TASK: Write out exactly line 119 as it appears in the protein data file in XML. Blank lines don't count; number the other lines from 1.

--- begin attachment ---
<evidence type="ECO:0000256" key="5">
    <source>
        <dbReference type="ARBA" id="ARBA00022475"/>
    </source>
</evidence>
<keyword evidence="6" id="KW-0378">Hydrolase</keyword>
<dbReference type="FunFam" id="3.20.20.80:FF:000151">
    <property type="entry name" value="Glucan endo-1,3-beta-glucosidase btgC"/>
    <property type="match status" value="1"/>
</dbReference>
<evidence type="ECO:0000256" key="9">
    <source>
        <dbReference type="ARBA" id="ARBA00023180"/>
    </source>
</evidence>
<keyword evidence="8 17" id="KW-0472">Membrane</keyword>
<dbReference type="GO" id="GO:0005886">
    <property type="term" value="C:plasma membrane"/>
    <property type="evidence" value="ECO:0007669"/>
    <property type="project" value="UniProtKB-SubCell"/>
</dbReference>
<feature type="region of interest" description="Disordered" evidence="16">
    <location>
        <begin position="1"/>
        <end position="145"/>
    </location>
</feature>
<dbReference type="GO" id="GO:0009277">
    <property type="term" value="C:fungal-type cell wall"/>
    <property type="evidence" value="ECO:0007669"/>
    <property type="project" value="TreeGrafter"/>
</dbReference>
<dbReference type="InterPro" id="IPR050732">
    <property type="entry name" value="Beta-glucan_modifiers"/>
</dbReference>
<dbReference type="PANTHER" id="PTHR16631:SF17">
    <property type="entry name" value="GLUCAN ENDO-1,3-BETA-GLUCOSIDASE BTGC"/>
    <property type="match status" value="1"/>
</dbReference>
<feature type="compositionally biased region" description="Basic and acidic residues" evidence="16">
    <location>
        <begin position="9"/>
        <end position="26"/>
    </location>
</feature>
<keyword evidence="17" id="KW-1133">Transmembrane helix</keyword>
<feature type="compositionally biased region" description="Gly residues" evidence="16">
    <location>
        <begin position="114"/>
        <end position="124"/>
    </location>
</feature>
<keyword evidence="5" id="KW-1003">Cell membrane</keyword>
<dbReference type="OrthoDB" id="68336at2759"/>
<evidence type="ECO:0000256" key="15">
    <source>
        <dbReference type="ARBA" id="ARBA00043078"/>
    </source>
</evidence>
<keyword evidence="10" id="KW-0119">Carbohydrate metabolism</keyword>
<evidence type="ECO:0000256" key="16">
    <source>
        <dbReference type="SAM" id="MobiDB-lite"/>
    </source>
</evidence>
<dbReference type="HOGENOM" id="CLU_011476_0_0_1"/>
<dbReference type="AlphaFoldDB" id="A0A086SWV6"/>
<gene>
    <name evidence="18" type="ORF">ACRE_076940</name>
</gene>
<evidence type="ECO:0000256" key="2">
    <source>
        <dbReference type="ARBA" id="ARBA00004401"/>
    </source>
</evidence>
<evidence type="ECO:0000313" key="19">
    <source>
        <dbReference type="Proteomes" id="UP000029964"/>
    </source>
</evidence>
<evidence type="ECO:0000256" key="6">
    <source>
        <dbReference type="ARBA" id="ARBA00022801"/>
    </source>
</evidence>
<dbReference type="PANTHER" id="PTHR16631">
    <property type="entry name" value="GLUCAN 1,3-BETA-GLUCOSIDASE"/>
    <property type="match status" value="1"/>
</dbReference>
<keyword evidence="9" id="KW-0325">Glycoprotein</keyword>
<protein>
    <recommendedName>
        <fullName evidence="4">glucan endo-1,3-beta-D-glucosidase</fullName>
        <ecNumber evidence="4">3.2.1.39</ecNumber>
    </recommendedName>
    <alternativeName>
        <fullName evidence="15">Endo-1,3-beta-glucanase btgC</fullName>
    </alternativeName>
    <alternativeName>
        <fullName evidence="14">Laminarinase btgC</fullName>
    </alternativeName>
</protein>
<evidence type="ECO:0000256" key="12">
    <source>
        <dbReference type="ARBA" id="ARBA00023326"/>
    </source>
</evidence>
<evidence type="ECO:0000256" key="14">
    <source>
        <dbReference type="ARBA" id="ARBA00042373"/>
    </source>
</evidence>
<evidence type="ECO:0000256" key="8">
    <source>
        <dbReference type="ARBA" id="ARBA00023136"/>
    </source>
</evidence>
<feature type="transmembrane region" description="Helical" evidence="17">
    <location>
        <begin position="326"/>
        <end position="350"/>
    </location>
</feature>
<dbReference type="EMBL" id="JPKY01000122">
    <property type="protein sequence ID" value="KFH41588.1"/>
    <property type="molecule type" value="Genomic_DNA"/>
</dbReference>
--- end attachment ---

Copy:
    <location>